Teresa Logan's Laughing Redhead Comics debuted earlier this month, and it's already given us a look inside the hypothetical lives of some heady figures. In the space of just a few strips, Earth holds up a coffee line, Jesus sees a therapist, and the disarmingly pleasant specter of Death bargains with a zombie. Experienced in a host of artistic and comedic disciplines, Logan doesn't seem to break a sweat as she bats around some of humankind's heaviest scientific and metaphysical concepts. Does she employ a secret training regime that allows her pen such levity? Read on to discover how the Laughing Redhead herself crafts her brand of comics.
Teresa Logan: I keep sketchbooks and notes with me all the time, always am scribbling something down, or editing a joke. So, when I think something has landed the way it should, I’ll take it to paper. Many times I just pick up that pen (I prefer dip pen and ink), and go for it, but other times I will sketch it out and put it on a light table to trace it and be a little more careful with the layout. Usually, the more complicated ones are done with a sketch before inking.
GC: On Laughing Redhead Comics, you work principally in black and white (with occasional tones and spot color). What do you like about this aesthetic and how it communicates your ideas?
TL: It’s funny, I do put the cartoons into full-color now and then. For this week, the "Who Wants To Be A Milliner" cartoon - I did in full color. And I kept thinking that the color took away from the joke, and that bothered me, so I redid it in a monochrome palette. And I was happy with it again. As much as I love love love doing the art on the cartoons, the joke is the crux, and I don’t want to distract from it. So, I have to watch myself -- because I do love doing that lettering! I DO love black and white EVERYTHING. My favorite color scheme is black and white, with a touch of red -- you can do almost anything with that color scheme. Nine of my Top Ten movies are black and white, I just recently noticed... And maybe, because I’ve done so many kajillions of full-color greeting cards, I’ve found it fun to make the most of a black and white (and sometimes gray) palette. I just love black and white. Did I say that already?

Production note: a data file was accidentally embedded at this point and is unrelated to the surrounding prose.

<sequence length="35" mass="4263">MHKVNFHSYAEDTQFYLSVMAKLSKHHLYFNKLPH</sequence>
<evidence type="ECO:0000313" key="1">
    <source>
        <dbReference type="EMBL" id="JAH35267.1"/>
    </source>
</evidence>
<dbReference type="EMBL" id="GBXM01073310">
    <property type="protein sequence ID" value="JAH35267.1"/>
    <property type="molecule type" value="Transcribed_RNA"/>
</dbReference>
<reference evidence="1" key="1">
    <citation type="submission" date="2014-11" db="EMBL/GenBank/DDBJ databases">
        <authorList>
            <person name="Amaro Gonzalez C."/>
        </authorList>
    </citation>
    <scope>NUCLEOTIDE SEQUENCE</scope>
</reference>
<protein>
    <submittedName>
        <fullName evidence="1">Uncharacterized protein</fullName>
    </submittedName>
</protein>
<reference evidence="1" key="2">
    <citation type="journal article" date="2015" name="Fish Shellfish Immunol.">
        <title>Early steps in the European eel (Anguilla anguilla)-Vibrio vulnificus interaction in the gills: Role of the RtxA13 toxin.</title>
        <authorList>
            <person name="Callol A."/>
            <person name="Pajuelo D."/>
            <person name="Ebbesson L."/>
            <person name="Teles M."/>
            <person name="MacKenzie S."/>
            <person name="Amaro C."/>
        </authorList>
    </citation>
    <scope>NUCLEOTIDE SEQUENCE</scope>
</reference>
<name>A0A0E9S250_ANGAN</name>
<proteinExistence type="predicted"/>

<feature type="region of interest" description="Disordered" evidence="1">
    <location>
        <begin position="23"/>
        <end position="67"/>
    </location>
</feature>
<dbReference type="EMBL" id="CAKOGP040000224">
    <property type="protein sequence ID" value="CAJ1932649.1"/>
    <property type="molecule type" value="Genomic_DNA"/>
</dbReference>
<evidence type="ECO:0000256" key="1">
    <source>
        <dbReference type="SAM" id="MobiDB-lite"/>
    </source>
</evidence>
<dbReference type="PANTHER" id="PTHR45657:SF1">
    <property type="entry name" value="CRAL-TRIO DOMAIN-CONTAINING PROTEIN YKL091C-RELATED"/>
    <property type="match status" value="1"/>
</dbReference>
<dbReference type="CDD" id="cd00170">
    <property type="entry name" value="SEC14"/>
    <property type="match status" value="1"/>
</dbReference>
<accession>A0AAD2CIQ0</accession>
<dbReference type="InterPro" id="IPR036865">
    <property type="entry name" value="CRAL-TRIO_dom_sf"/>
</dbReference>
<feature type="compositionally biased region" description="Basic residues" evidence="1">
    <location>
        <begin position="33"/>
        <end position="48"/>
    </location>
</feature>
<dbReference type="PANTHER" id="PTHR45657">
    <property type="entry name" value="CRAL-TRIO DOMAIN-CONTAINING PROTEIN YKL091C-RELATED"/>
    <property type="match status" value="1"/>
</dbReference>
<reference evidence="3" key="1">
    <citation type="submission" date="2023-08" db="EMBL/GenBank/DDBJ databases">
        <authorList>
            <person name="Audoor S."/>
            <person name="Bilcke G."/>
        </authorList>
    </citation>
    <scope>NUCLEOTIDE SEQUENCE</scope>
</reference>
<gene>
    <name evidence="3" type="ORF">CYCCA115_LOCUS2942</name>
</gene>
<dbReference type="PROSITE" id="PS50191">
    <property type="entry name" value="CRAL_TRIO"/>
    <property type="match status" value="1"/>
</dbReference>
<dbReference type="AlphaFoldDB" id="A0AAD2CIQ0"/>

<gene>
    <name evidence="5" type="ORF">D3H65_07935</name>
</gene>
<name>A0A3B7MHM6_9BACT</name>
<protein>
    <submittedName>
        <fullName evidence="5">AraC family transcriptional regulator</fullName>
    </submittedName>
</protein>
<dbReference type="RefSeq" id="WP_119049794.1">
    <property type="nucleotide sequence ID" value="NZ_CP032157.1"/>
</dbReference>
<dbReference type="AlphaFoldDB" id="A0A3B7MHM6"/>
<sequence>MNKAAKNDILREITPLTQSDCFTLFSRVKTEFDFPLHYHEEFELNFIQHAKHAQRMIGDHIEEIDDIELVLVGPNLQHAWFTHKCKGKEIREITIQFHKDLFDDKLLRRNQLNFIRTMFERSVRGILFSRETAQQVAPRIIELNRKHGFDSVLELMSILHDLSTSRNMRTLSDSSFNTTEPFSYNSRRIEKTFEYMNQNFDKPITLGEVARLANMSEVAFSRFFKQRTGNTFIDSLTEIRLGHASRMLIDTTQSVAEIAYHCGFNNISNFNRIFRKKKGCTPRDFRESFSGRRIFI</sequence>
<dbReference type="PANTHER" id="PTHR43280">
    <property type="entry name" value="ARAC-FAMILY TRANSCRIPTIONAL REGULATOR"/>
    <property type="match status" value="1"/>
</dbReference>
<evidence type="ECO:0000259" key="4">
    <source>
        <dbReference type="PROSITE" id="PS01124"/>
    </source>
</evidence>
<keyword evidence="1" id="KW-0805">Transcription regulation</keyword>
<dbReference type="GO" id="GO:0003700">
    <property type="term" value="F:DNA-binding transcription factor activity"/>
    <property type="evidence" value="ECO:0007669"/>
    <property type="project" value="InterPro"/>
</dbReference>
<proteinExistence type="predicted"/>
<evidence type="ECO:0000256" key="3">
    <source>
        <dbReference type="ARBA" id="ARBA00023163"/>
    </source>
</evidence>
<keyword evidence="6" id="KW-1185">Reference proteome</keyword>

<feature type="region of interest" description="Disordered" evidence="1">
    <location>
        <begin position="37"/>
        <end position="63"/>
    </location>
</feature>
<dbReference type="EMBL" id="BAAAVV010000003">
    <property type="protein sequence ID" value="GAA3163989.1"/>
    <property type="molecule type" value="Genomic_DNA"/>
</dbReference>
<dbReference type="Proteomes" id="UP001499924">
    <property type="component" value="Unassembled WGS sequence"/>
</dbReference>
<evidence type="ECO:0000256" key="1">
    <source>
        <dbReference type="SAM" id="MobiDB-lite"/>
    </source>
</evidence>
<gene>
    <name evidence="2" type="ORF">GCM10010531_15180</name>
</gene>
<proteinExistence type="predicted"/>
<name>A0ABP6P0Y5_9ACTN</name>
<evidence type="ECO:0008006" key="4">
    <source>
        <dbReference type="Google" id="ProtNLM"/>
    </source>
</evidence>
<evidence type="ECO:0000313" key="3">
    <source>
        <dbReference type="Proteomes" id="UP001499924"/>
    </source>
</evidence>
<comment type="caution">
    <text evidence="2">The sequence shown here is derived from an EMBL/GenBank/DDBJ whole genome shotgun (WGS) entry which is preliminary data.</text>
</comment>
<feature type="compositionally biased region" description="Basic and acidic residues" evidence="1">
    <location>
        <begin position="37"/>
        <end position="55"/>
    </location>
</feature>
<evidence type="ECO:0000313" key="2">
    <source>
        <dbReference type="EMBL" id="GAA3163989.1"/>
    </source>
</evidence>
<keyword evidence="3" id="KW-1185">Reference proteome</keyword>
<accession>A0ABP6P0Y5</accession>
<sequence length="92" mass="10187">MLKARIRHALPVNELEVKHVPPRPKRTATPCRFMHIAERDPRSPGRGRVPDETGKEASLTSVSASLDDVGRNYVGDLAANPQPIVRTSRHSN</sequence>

GC: You've been a cartoonist for a good stretch, working on a number of projects on top of your Laughing Redhead Comics work. How do you think your style and approach to making comics has evolved over time?
TL: Are you saying I’m old? Is that what you’re saying? Because I’m young at heart, downright embryonic. Yes, I’ve been cartooning for decades! And I also spent years making huge paintings -- and my cartoons got more ME, after that. I draw those "L" noses in everything, my big paintings, as well as my tiniest of cartoons. What has changed most, in the last few years, is that I got more into visual storytelling and narrative. I plan to post some of my comics which are stories, as well, in addition to the usual gag cartoons. I’d say I’ve also gotten mouthier and bolder in my opinions, so some of that will show up, too.
GC: You've written about how you're a natural introvert on your blog. How does making comics figure into that tendency for you?
TL: So, this is a surprise to some people, because I’m chatty when I need to be, and usually so comfortable being in front of a crowd. But, truly, that is when you are most alone, is up there, behind a mic. So, it’s comfortable for me. I think the "introvert" surprises those who have seen me socialize, but if you’re paying close attention, I’m the one who will go take breaks outside, or go draw for a little bit, to occupy myself and sort of recharge. I’m so comfortable alone, and I come away from every social situation, even ones with friends, with crippling self-doubt. I think I talked too much, or too little, or said something insensitive, or... it goes on and on. I’m so weird. Thank God for cartooning! I’m also bipolar, which may have nothing to do with being an introvert, but is just an opportunity to say that all my friends and family deserve medals, or maybe, an all-expense paid vacation from me. Can you arrange that? That would be cool.